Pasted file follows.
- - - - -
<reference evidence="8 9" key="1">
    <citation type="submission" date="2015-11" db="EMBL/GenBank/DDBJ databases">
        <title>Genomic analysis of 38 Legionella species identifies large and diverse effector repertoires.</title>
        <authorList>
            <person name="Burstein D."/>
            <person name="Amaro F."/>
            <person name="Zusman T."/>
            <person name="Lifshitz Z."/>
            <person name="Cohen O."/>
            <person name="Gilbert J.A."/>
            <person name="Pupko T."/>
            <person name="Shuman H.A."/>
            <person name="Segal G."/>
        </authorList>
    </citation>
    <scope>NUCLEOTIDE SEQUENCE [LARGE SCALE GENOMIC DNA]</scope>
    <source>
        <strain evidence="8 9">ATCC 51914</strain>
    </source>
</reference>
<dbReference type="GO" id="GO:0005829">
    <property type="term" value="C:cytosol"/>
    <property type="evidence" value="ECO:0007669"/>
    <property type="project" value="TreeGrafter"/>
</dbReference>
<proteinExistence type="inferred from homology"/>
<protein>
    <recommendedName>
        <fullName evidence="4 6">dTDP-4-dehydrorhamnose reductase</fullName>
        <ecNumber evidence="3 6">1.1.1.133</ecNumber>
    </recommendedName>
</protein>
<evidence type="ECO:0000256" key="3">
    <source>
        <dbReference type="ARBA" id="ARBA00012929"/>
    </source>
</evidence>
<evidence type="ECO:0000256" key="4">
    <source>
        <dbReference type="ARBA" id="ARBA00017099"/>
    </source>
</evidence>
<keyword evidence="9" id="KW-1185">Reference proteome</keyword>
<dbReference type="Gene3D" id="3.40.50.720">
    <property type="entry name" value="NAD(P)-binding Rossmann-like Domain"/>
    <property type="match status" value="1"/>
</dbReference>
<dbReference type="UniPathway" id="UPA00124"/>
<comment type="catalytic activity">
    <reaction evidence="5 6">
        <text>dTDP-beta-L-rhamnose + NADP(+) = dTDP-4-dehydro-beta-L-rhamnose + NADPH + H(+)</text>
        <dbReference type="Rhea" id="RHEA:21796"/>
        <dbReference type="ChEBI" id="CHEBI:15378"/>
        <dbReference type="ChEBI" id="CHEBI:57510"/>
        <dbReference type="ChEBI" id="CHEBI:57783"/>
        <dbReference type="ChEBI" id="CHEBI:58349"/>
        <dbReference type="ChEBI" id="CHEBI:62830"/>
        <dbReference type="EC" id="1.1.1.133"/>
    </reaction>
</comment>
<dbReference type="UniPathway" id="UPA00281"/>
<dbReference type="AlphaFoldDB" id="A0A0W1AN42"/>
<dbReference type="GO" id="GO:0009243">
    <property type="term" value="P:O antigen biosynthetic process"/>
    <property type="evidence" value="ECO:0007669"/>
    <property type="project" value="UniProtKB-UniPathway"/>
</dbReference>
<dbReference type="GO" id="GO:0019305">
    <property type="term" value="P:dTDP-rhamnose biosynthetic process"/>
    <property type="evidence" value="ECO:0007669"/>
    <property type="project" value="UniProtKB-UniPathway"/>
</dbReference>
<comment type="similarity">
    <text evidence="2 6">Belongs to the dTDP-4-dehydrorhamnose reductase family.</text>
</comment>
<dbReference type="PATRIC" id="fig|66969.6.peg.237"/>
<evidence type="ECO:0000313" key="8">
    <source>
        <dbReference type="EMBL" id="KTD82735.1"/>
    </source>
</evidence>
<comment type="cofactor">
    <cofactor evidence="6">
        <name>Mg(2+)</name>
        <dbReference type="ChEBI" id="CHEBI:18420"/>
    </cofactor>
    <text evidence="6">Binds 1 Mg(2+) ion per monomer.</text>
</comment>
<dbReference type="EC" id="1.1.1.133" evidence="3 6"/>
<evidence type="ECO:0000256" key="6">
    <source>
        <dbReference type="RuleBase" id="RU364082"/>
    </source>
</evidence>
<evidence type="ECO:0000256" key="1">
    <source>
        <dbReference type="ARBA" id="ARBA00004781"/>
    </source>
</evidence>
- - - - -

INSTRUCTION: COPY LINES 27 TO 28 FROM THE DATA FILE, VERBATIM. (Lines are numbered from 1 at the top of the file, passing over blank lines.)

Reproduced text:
<protein>
    <recommendedName>